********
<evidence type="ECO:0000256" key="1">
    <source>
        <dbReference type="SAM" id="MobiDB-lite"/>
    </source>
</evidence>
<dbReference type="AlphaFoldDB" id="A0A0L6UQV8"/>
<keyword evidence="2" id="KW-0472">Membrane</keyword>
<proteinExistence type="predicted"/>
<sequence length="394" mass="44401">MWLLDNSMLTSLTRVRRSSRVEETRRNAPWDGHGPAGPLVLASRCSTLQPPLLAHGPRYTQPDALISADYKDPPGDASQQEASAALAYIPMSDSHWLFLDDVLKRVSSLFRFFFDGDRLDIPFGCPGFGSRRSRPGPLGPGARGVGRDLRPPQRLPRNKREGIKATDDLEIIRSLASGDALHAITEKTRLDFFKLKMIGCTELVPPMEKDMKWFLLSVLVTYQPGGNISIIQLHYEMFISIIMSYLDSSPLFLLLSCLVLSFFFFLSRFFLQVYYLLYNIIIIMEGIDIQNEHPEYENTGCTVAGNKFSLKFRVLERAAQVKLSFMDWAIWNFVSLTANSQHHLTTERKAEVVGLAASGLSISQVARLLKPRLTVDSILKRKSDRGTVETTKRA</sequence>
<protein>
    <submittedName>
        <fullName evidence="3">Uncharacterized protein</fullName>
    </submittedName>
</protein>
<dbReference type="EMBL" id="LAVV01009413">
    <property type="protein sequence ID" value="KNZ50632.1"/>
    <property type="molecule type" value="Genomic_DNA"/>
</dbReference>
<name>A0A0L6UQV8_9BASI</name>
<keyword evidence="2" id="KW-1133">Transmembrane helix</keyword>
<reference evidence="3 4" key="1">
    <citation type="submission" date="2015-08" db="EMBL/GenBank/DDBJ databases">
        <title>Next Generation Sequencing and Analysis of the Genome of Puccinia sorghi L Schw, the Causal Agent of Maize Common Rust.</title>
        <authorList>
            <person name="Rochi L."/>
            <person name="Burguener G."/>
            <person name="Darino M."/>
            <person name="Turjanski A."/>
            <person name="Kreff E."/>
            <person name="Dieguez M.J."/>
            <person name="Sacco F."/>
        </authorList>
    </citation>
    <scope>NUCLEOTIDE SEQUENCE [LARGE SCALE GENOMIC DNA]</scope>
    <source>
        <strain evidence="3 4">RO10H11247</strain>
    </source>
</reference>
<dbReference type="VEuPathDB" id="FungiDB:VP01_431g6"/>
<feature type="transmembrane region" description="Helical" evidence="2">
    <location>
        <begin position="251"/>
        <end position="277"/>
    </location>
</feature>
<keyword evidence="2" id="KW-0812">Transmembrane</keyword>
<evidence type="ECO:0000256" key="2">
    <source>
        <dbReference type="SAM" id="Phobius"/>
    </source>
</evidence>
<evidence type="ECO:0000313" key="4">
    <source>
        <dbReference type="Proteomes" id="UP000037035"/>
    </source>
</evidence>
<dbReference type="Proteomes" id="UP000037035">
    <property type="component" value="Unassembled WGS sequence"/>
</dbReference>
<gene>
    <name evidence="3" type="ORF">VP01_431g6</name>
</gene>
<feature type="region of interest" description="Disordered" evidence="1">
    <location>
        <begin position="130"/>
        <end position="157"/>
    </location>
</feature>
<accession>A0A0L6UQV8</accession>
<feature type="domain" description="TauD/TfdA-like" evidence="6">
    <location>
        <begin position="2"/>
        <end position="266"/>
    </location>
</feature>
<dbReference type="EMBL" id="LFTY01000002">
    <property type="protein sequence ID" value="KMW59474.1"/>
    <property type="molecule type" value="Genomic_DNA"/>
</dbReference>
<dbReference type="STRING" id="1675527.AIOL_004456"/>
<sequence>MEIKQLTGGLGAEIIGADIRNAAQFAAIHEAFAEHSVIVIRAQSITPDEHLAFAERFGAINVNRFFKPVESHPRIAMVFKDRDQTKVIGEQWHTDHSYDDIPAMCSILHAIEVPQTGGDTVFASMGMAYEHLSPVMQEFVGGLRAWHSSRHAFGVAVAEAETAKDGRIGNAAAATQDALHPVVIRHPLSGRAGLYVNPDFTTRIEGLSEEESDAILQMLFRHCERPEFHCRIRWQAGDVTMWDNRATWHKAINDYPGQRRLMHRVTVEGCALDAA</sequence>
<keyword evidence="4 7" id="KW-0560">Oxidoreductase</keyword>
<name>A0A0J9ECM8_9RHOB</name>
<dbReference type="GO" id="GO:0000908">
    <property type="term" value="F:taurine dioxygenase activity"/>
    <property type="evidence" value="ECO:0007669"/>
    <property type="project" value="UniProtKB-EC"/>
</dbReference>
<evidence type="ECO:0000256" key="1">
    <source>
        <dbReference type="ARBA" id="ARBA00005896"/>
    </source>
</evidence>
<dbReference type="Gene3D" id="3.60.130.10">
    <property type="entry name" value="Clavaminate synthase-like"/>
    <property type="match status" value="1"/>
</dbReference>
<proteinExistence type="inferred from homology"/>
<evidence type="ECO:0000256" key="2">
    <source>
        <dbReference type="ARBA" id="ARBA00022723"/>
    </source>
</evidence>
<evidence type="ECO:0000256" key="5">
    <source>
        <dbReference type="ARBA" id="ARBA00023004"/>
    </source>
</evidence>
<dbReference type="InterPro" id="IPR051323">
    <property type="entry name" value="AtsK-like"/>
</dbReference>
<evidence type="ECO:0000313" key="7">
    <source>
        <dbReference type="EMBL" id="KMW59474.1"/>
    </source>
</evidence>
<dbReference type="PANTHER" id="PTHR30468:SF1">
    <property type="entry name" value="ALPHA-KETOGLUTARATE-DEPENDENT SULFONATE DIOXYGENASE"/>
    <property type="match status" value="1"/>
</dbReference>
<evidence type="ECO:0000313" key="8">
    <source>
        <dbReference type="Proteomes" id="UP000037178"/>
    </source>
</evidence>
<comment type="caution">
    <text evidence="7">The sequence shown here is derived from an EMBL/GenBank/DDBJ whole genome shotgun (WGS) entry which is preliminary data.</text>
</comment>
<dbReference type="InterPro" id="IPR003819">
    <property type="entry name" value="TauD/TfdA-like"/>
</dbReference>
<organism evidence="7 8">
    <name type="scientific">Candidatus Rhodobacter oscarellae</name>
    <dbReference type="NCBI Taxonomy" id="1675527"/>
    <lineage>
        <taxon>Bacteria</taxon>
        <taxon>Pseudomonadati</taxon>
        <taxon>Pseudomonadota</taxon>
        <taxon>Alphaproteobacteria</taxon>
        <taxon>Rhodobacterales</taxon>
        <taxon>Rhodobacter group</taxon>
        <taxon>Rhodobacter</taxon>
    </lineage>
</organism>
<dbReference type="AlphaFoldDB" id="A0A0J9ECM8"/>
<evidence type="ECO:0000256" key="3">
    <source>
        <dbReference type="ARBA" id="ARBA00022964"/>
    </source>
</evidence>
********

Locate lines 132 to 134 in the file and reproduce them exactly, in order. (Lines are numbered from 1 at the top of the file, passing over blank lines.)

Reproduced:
<organism evidence="7 8">
    <name type="scientific">Candidatus Rhodobacter oscarellae</name>
    <dbReference type="NCBI Taxonomy" id="1675527"/>